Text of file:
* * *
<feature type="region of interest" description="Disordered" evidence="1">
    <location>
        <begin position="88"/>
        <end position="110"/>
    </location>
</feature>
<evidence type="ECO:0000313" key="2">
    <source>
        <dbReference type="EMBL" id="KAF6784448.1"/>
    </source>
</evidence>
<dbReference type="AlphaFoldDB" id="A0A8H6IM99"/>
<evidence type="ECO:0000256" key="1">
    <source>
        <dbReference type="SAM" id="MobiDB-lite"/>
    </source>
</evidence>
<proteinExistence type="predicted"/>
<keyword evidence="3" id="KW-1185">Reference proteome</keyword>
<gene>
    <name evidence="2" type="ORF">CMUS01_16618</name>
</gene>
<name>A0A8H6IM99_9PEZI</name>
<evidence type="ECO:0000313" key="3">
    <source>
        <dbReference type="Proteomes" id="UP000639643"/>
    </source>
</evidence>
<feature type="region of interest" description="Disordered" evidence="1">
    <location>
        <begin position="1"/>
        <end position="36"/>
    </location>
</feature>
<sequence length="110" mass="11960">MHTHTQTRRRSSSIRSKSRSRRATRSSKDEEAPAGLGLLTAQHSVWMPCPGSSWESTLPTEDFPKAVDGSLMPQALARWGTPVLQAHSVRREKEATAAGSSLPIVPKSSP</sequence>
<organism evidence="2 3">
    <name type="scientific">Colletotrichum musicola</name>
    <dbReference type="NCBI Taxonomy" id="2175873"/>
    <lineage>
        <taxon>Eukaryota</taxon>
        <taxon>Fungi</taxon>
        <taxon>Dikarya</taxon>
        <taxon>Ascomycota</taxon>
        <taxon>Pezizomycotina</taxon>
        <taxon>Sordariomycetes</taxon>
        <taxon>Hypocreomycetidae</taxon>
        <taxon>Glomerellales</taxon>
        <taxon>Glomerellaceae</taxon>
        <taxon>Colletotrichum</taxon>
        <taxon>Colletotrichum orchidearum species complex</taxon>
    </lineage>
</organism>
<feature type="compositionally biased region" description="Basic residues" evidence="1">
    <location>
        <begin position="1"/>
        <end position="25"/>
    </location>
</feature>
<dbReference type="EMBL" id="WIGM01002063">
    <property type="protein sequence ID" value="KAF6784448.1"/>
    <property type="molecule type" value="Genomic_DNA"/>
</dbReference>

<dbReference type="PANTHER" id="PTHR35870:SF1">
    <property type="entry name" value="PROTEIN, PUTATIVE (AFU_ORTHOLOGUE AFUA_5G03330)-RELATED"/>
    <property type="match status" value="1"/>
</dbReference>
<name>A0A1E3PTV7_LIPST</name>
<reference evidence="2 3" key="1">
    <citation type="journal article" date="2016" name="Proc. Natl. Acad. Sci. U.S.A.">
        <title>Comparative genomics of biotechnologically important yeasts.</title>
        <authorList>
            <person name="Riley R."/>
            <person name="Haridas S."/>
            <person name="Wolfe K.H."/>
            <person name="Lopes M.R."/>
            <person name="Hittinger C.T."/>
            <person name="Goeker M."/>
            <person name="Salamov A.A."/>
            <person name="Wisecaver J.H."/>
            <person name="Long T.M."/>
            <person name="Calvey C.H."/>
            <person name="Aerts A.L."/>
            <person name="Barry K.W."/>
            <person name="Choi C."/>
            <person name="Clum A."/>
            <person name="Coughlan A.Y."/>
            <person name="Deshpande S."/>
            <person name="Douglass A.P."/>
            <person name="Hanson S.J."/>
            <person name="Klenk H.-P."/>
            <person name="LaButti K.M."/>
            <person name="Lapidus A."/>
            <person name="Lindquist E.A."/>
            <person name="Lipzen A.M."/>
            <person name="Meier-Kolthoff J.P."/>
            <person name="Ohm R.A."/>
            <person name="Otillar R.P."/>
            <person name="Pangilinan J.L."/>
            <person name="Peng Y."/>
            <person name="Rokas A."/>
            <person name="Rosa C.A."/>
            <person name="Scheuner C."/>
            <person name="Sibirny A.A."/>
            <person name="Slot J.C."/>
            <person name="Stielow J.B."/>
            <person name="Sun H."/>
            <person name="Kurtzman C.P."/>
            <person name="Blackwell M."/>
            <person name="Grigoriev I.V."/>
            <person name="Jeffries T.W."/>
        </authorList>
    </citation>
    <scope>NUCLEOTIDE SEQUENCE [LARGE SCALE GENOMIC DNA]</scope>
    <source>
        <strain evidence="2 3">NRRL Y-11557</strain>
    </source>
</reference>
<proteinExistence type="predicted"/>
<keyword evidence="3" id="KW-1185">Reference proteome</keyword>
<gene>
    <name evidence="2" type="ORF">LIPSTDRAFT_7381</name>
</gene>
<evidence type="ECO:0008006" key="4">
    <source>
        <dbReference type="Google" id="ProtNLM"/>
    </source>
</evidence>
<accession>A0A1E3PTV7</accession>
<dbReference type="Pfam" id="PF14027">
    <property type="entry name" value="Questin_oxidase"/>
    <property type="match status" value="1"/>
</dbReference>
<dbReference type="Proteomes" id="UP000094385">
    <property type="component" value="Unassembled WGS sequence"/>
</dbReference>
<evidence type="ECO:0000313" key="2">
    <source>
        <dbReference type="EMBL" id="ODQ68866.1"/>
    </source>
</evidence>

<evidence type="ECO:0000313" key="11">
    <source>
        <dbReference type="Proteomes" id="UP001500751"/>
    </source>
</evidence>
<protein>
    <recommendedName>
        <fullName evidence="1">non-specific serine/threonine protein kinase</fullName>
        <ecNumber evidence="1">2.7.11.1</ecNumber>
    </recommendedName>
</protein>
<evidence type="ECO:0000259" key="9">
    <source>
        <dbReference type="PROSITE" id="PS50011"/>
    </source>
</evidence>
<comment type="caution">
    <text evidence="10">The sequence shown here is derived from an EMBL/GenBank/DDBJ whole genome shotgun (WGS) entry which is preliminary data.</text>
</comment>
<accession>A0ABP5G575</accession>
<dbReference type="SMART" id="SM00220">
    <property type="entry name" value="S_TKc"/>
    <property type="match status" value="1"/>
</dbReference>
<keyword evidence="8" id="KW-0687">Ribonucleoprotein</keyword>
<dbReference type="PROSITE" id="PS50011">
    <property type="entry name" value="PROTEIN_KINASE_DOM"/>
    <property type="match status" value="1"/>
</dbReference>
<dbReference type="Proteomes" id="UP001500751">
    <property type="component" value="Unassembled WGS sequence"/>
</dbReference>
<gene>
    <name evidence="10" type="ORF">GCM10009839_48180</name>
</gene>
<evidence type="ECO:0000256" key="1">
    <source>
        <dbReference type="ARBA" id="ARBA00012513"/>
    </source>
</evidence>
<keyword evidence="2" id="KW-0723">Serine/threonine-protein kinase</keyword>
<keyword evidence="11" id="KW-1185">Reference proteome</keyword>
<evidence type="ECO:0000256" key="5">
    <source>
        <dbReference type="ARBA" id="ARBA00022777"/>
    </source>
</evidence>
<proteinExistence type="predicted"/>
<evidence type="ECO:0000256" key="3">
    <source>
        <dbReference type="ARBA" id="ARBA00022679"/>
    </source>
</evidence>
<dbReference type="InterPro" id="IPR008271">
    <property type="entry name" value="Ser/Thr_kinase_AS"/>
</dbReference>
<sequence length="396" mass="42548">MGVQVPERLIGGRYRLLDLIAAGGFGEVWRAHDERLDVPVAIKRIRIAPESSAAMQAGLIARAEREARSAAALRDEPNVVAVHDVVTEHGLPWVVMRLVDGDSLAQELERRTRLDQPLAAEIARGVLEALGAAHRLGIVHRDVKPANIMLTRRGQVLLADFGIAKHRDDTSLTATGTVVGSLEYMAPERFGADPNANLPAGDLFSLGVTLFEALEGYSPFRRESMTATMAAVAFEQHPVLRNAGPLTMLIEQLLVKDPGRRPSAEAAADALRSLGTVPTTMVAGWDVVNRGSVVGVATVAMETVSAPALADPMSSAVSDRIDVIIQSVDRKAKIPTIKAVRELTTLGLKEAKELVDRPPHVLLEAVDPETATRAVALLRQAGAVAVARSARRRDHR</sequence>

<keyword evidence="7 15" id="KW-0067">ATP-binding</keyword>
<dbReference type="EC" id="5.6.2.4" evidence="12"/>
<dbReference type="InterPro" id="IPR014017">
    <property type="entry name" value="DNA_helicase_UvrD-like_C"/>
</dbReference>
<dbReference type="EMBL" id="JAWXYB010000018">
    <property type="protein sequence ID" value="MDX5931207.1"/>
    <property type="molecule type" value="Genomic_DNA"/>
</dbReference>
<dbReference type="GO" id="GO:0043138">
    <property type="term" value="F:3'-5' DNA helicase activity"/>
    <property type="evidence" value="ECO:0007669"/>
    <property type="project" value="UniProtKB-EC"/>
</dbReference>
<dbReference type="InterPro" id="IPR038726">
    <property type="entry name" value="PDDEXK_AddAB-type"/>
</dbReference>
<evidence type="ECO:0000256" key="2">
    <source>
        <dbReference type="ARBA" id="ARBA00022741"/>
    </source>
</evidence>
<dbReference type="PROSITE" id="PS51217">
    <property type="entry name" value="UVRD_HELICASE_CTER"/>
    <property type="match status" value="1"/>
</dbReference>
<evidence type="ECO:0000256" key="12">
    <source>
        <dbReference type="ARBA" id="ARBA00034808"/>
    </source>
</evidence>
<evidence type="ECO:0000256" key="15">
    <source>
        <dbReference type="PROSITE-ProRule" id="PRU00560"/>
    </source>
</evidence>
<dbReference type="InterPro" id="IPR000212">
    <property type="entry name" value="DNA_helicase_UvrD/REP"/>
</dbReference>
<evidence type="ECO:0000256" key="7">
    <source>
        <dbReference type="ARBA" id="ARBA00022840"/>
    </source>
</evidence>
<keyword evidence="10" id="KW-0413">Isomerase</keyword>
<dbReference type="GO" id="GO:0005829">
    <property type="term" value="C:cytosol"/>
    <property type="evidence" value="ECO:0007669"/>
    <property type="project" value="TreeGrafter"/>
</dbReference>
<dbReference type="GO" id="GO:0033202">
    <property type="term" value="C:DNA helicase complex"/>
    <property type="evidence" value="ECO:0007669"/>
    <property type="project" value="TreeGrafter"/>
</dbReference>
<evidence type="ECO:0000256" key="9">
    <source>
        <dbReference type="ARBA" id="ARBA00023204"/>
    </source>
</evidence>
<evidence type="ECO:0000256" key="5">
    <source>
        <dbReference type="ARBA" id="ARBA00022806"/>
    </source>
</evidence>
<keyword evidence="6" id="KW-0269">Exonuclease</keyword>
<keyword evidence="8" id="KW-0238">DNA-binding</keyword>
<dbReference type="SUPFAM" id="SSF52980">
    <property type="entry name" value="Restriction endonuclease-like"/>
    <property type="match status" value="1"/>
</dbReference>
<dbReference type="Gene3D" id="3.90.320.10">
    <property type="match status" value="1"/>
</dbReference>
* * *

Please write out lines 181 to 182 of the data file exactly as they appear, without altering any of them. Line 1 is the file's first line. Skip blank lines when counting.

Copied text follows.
<keyword evidence="2" id="KW-0723">Serine/threonine-protein kinase</keyword>
<keyword evidence="11" id="KW-1185">Reference proteome</keyword>